|The Mikado > Reviews > 1895 Revival
If the enthusiastic applause with which The Mikado was received last night at the Savoy Theatre is any criterion of success, the revival of Messrs. Gilbert and Sullivan’s popular opera should lead to as long a run as it achieved on its first production. During the ten or eleven years which have elapsed since it originally saw the light the bright and amusing work has travelled round the world, everywhere meeting with the same warm reception, and it was therefore a happy idea of Mr. Carte’s once more to bring it forward in its original home.
Only three members of the 1885 cast remain, but they are in themselves sufficient to carry off the performance. With Mr. Rutland Barrington as Pooh-Bah, Miss Jessie Bond as Pitti-Sing, and Miss Rosina Brandram as Katisha the management was safe in reviving the work, but fortunately the new members of the cast are in nearly every instance equally as good as these old favourites. Mr. Grossmith is, indeed, absent, and clever as Mr. Passmore is in the part of Ko-Ko, he does not succeed in effacing recollections of the humour of his predecessor. In Mr. Scott Fisher (sic) as the Mikado, Mr. Kenningham as Nanki-Poo, and particularly in Miss Florence Perry as Yum-Yum, the new cast could not be improved upon, and the excellent singing of the chorus and brilliant way in which the opera is mounted are fully worthy the traditions of the house.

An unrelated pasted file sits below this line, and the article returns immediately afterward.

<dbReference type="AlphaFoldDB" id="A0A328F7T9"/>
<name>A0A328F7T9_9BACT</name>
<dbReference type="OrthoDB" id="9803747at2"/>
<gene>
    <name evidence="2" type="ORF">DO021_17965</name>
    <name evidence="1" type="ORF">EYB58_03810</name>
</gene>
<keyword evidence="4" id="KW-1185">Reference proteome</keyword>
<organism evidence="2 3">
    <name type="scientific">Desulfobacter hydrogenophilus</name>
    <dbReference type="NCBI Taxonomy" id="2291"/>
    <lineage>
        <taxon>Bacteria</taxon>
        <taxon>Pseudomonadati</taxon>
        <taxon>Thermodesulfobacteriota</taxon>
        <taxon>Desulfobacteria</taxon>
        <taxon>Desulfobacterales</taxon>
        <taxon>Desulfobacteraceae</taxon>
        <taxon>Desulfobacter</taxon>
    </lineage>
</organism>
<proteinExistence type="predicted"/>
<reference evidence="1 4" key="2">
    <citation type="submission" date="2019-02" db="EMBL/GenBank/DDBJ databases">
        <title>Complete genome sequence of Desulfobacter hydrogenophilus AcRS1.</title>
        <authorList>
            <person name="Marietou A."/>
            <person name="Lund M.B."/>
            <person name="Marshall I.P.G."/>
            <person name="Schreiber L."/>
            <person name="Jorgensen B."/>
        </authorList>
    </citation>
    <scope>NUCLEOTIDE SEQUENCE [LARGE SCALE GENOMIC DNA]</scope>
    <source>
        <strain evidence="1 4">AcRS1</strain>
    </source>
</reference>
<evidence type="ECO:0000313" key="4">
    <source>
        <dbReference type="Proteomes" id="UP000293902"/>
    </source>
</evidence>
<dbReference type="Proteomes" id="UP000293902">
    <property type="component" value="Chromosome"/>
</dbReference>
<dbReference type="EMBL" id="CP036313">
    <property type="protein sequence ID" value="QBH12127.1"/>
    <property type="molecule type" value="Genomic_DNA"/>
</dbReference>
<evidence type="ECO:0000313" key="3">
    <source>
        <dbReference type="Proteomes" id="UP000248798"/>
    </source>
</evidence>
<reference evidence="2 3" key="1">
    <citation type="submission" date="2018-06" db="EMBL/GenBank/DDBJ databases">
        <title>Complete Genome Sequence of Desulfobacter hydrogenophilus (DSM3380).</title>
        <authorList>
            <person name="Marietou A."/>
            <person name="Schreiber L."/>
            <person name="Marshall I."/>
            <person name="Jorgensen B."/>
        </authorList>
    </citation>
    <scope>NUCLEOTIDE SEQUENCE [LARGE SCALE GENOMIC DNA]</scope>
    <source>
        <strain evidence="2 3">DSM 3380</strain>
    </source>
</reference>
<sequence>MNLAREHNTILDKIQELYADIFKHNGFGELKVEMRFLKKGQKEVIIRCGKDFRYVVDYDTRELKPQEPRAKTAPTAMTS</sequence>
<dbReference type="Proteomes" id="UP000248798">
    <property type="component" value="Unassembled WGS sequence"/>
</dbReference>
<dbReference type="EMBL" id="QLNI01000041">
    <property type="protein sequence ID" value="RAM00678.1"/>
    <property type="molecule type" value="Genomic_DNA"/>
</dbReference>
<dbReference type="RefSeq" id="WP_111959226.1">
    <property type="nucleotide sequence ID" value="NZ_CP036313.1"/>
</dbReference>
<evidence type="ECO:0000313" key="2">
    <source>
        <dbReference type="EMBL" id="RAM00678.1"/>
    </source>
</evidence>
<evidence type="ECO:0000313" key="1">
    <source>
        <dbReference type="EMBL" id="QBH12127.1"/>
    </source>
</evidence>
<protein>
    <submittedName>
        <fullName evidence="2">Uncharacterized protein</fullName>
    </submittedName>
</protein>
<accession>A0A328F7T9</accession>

Last night’s performance, which was conducted by Sir Arthur Sullivan in person, was, in fact, a triumph from first to last. All the old favourite numbers in the score were encored – “The flowers that bloom in the spring” had to be twice repeated – and both artists and composer were loudly cheered by an exceptionally large audience.
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